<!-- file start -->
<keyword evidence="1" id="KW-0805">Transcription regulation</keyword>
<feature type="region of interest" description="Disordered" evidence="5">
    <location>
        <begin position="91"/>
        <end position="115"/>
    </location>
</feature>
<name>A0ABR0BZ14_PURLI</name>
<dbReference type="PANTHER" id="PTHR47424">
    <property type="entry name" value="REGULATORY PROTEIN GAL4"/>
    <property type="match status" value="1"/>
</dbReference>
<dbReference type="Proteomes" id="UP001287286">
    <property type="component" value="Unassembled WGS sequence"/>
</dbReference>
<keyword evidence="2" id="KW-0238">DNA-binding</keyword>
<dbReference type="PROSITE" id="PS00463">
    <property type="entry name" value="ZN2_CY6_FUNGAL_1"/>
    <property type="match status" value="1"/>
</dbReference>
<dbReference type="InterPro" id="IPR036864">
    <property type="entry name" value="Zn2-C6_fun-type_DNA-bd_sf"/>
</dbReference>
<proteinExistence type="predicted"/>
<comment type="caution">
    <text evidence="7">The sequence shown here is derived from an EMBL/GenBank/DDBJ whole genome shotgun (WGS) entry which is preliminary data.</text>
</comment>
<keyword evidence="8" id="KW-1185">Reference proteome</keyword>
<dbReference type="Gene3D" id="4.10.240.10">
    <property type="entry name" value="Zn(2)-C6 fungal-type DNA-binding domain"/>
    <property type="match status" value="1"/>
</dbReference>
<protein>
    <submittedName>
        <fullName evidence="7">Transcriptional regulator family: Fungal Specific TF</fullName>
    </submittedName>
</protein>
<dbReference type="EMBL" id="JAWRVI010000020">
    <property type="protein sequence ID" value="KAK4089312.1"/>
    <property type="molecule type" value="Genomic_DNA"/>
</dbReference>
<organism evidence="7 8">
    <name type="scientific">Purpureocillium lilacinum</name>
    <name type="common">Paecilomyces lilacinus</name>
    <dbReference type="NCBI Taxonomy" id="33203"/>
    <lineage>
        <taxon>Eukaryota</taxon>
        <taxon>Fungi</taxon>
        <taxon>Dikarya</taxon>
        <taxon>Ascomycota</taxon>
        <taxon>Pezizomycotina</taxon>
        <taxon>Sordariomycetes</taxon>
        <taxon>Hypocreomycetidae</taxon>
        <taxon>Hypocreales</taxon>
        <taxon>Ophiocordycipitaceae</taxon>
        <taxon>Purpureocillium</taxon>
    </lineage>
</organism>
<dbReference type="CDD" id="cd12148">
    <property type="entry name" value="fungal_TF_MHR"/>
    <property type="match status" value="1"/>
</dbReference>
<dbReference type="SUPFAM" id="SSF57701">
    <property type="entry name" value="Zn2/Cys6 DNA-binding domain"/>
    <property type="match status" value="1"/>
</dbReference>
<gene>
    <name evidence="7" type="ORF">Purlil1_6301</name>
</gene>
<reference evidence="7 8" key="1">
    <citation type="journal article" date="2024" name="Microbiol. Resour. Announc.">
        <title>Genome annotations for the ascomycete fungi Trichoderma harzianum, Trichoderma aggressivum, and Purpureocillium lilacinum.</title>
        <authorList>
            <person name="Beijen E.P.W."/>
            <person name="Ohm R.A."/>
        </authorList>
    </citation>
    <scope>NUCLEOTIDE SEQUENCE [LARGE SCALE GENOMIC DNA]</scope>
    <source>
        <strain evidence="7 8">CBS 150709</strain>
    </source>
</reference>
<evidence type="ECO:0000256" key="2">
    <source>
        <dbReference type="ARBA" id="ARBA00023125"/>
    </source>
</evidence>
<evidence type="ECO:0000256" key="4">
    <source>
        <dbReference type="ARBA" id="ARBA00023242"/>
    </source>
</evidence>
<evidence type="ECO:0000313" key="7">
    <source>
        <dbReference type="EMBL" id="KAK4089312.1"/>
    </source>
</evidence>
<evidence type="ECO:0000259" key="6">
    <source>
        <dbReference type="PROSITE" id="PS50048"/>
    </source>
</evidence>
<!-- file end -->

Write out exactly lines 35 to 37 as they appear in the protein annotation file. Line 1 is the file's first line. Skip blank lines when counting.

        <fullName evidence="7">Transcriptional regulator family: Fungal Specific TF</fullName>
    </submittedName>
</protein>